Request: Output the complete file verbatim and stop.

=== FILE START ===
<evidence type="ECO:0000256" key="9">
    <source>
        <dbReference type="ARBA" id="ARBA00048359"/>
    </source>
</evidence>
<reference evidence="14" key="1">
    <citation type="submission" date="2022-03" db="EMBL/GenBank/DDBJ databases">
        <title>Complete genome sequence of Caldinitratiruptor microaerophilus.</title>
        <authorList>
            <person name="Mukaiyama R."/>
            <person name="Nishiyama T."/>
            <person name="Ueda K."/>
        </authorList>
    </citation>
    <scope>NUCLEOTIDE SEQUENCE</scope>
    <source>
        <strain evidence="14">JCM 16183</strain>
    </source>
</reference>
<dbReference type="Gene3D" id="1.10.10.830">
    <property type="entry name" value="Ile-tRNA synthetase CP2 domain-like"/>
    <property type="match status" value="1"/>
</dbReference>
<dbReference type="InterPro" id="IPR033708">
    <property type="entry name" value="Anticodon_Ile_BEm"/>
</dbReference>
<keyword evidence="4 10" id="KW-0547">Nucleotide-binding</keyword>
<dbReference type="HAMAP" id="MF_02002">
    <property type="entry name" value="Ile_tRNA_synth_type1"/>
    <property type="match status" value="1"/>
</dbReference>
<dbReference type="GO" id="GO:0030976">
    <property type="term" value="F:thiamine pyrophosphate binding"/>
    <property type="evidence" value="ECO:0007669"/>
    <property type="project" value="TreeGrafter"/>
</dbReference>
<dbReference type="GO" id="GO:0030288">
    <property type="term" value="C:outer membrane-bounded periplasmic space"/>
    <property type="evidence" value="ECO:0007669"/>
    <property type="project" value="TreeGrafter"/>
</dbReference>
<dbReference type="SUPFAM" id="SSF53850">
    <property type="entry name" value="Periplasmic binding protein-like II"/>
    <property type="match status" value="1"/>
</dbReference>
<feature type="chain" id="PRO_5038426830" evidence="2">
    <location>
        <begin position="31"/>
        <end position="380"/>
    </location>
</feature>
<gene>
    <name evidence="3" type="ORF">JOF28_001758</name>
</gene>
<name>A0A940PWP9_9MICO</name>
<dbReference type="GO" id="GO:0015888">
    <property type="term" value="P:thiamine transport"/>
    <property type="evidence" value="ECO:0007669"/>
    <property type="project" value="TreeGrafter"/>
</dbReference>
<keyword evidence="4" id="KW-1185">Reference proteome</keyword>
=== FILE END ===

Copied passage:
<evidence type="ECO:0000256" key="9">
    <source>
        <dbReference type="ARBA" id="ARBA00048359"/>
    </source>
</evidence>
<reference evidence="14" key="1">
    <citation type="submission" date="2022-03" db="EMBL/GenBank/DDBJ databases">
        <title>Complete genome sequence of Caldinitratiruptor microaerophilus.</title>
        <authorList>
            <person name="Mukaiyama R."/>
            <person name="Nishiyama T."/>
            <person name="Ueda K."/>
        </authorList>
    </citation>
    <scope>NUCLEOTIDE SEQUENCE</scope>
    <source>
        <strain evidence="14">JCM 16183</strain>
    </source>
</reference>
<dbReference type="Gene3D" id="1.10.10.830">
    <property type="entry name" value="Ile-tRNA synthetase CP2 domain-like"/>
    <property type="match status" value="1"/>
</dbReference>
<dbReference type="InterPro" id="IPR033708">
    <property type="entry name" value="Anticodon_Ile_BEm"/>
</dbReference>
<keyword evidence="4 10" id="KW-0547">Nucleotide-binding</keyword>
<dbReference type="HAMAP" id="MF_02002">
    <property type="entry name" value="Ile_tRNA_synth_type1"/>
    <property type="match status" value="1"/>
</dbReference>
<dbReference type="GO" id="GO:0030976">
    <property type="term" value="F:thiamine pyrophosphate binding"/>
    <property type="evidence" value="ECO:0007669"/>
    <property type="project" value="TreeGrafter"/>
</dbReference>
<dbReference type="GO" id="GO:0030288">
    <property type="term" value="C:outer membrane-bounded periplasmic space"/>
    <property type="evidence" value="ECO:0007669"/>
    <property type="project" value="TreeGrafter"/>
</dbReference>
<dbReference type="SUPFAM" id="SSF53850">
    <property type="entry name" value="Periplasmic binding protein-like II"/>
    <property type="match status" value="1"/>
</dbReference>
<feature type="chain" id="PRO_5038426830" evidence="2">
    <location>
        <begin position="31"/>
        <end position="380"/>
    </location>
</feature>
<gene>
    <name evidence="3" type="ORF">JOF28_001758</name>
</gene>
<name>A0A940PWP9_9MICO</name>
<dbReference type="GO" id="GO:0015888">
    <property type="term" value="P:thiamine transport"/>
    <property type="evidence" value="ECO:0007669"/>
    <property type="project" value="TreeGrafter"/>
</dbReference>
<keyword evidence="4" id="KW-1185">Reference proteome</keyword>